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[From Hallam's Literature of Europe.]

"Walton's Complete Angler, published in 1653, seems by the title a strange choice out of all the books of half a century; yet its simplicity, its sweetness, its natural grace, and happy intermixture of grave strains with the precepts of angling, have rendered this book deservedly popular, and a model which one of the most famous among our late philosophers, and a successful disciple of Isaac Walton in his favorite art, has condescended to imitate."

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[Charles Lamb, in an early Letter to Coleridge.]

Among all your quaint readings, did you ever light upon Walton's Complete Angler? I asked you the question once before; it breathes the very spirit of innocence, purity, and simplicity of heart; there are many choice old verses interspersed in it; it would sweeten a man's temper at any time to read it; it would Christianize every discordant angry passion; pray make yourself acquainted with it."

[From William Hazlitt-in a paper of the Round Table.]

"We have another English author, very different from the author of John Buncle, but equal in naïveté, and in the perfect display of personal character; we mean Isaac Walton, who wrote the Complete Angler. That well-known work has an extreme simplicity, and an extreme interest, arising out of its very simplicity. In the description of fishing-tackle you perceive the piety and humanity of the author's mind. His is the best pastoral in the language, not excepting Pope's or Phillips's. We doubt whether Sannazarius's Piscatory Eclogues are equal to the scenes described by Walton on the banks of the River Lea. He gives the feeling of the open air. We walk with him along the dusty road-side, or repose on the banks of the river under a shady tree, and, in watching for the finny prey, imbibe what he beautifully calls the patience and simplicity of poor, honest fishermen.' We accompany them to their inn at night, and partake of their simple, but delicious fare, while Maud, the pretty milk-maid, at her mother's desire, sings the classical ditties of Sir Walter Raleigh. Good cheer is not neglected in this work, any more than in John Buncle, or any other history which sets a proper value on the good things of life. The prints in the Complete Angler' give an additional reality and interest to the scenes it describes. While Tottenham Cross shall stand, and longer, thy work, amiable and happy old man, shall last!"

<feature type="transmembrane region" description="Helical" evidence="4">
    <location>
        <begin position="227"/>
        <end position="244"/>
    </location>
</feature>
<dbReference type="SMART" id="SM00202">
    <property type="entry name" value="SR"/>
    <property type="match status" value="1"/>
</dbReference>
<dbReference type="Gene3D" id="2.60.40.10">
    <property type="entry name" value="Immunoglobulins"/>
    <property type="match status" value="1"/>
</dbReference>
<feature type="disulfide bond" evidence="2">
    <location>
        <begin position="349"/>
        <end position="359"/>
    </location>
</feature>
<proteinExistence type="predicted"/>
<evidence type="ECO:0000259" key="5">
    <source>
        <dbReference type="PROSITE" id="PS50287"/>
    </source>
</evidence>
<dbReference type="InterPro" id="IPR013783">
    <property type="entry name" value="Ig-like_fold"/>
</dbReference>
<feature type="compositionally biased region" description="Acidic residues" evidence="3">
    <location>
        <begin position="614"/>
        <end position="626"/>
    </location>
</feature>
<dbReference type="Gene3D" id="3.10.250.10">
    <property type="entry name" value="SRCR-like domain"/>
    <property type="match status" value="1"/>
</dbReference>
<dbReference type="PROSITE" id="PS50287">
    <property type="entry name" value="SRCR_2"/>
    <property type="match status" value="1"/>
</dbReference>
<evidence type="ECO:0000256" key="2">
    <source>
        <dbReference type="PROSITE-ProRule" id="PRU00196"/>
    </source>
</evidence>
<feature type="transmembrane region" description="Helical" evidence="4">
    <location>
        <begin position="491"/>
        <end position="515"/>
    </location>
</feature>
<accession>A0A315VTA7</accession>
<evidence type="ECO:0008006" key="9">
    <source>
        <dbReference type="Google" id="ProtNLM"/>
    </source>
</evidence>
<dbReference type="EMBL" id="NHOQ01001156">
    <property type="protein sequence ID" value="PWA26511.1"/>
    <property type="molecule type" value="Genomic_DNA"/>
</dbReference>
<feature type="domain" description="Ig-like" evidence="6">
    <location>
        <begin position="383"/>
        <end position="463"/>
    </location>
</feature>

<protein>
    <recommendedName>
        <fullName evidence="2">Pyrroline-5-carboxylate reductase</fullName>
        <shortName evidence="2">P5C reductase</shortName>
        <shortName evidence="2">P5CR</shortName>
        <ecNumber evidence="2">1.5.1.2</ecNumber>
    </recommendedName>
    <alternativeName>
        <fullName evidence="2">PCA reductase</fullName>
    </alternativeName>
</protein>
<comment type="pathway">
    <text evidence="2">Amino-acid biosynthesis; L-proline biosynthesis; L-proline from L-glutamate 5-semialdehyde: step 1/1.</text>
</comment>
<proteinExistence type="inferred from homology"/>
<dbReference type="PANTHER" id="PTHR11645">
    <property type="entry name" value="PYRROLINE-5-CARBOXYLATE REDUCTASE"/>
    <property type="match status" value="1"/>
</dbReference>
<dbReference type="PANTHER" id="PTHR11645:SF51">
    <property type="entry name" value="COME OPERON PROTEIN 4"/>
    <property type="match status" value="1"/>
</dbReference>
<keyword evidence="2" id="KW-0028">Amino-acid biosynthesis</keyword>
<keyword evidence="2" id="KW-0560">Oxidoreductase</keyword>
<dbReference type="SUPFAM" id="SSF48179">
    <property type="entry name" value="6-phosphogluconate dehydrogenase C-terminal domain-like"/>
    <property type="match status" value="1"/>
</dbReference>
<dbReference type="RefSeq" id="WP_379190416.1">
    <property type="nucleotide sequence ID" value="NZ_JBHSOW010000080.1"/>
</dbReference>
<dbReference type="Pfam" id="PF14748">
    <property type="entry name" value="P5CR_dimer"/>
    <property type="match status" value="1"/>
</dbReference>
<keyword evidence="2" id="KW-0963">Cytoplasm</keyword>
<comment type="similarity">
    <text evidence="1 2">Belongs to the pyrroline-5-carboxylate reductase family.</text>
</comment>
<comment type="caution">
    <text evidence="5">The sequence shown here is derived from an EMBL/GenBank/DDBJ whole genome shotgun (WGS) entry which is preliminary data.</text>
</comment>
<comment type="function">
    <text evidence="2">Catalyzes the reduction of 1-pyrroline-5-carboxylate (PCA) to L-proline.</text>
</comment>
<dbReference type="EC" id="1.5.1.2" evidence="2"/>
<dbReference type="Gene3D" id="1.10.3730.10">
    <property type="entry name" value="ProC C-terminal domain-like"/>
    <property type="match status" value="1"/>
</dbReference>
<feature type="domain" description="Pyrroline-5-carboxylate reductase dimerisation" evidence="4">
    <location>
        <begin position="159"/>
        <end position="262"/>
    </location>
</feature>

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ENTERED, according to Act of Congress, in the year 1847, by


in the Clerk's Office of the District Court for the Southern District of New York.




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